SINCE the outbreak of Covid-19, investors have been rushing to buy into rubber glove stocks for various reasons. One is that glove makers are direct beneficiaries of the pandemic.
Another is that glove makers have been undertaking corporate exercises such as bonus issues to reward shareholders as well as share buybacks to shore up investors' confidence. The third is many investors do not know what else to buy.
Glove stocks have been driving the record trading volumes on Bursa Malaysia this year. Several rubber glove companies have become more valuable than banks, not only just in terms of market capitalisation but also stock valuation.
At one point, some glove stocks were being valued at a trailing 12-month price-to-earnings ratio (TTM PER) of over 100 times. The phenomenon was described as glove mania.
But, as the Big Four glove makers — Top Glove Corp Bhd, Hartalega Holdings Bhd, Supermax Corp Bhd and Kossan Rubber Industries Bhd — released their latest quarterly results — which are, unsurprisingly, stellar — their PERs have started to correct.
After all, what better way to justify a premium valuation than by delivering impressive earnings growth?
Notably, Top Glove announced last Thursday that the group had posted a record-breaking RM1.87 billion net profit for the financial year ended Aug 31, 2020 (FY2020).
With that, Top Glove saw its TTM PER fall from 104.7 times on Sept 15 to 33.9 times on Sept 17.
Now, according to some analysts' forecasts, the company’s profits are expected to swell above the RM10 billion mark in FY2021.
In other words, based on its market capitalisation of RM63.3 billion last Thursday, Top Glove is currently trading at a future PER of merely six times.
Glove mania? What glove mania?
Similarly, after the announcement of their latest quarterly results, Hartalega saw its TTM PER drop from 161.6 times on Aug 3 to 121.9 times on Aug 4; Supermax, from 194.1 times on Aug 10 to 53.2 times on Aug 11; and Kossan, from 81.1 times on Aug 25 to 63.9 times on Aug 26.
Top Glove and Supermax are currently trading at a TTM PER of 34 times and 37 times respectively, Kossan at 50 times and Hartalega at 86 times.
While a low PER is not the sole basis for investing, do the valuations now justify a buy? More importantly, are their strong earnings sustainable? And for how long?
Regional private equity investor and former investment banker Ian Yoong points out that many pundits have likened the glove rally to the dotcom bubble of 2000. But the big difference between the two, he says, is that the earnings of the large glove companies may be sustainable.
“Standard operating procedures that require the use of rubber gloves will most likely be practised for many years,” he tells The Edge.
Yoong acknowledges that his biggest concern is an oversupply.
“The biggest threats to the earnings of glove companies are that all existing players are furiously ramping up production capacity, which they can do so easily, and the introduction of new players that have jumped on the rubber glove bandwagon. This will have a major impact on ASP (average selling price) and profitability when production matches demand,” he explains.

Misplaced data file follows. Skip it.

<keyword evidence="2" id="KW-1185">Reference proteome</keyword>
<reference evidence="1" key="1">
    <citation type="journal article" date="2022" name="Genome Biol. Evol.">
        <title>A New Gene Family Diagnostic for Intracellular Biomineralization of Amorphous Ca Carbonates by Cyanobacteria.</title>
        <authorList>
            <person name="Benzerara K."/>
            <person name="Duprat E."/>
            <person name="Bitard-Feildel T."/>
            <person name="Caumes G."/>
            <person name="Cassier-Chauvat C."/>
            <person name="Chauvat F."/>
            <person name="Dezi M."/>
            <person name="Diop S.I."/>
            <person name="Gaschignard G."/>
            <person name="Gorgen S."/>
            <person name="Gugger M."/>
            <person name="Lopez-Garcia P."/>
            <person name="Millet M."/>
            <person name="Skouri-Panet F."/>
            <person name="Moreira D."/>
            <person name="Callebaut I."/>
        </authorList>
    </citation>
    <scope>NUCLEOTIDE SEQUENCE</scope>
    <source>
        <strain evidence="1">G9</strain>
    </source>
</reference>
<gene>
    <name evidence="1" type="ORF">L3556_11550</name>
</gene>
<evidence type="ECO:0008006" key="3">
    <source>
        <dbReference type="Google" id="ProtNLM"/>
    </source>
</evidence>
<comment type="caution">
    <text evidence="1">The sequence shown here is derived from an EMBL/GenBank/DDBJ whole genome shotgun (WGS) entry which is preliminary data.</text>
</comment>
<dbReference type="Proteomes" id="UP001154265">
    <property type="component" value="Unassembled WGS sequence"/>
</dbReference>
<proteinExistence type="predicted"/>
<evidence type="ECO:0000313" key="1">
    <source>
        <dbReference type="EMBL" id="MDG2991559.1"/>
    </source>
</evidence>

Yoong highlights that those who invested in the rubber glove sector at lower levels will most likely have a safety margin of 20% to 30%.
“These investors can choose to stay invested in rubber glove companies. Low earnings multiples may suggest that there is little certainty of future earnings growth. There is, of course, nothing that suggests that earnings will fall off a cliff in CY2022 at this juncture,” he says.
Yoong notes that investing based mainly on low PERs is too simplistic an approach, as there are many facets to stock valuation. “The most important considerations are the ability to generate cash and future earnings growth.”
He says it is best to invest in established glove manufacturers Top Glove, Hartalega, Kossan and Supermax, which are well managed and have good corporate governance.
Yoong cautions against buying into rubber glove wannabes, especially small to mid-cap companies that have announced plans to diversify into rubber gloves, as he deems them to be “high-risk investments”.
“You do not play for a top sports team by wearing its jersey. The majority will most probably abandon plans to manufacture rubber gloves at a later date. It will be a Herculean task to achieve the levels of efficiency of the large established players,” he warns.
LeInves PLT chief investment officer William Ng concurs, noting that the safer bets would be the Big Four glove counters.
“Generally, investors should have some glove stocks in their portfolios for capital appreciation, if they believe that glove demand will continue to grow in the long run. It is better to pick the Big Four, as they have better profit margins,” he tells The Edge.
Ng adds that if the earnings of the glove companies continue to grow, the current valuations would appear to be cheaper.
He says investors should not be too greedy when it comes to buying glove counters, by using margin accounts or bank loans.
“If you are a new investor who is looking for a long-term investment in gloves, you need to understand the industry and think about what will happen to these stocks when the pandemic ends. Do not blindly follow other people in buying or selling [stocks],” he cautions.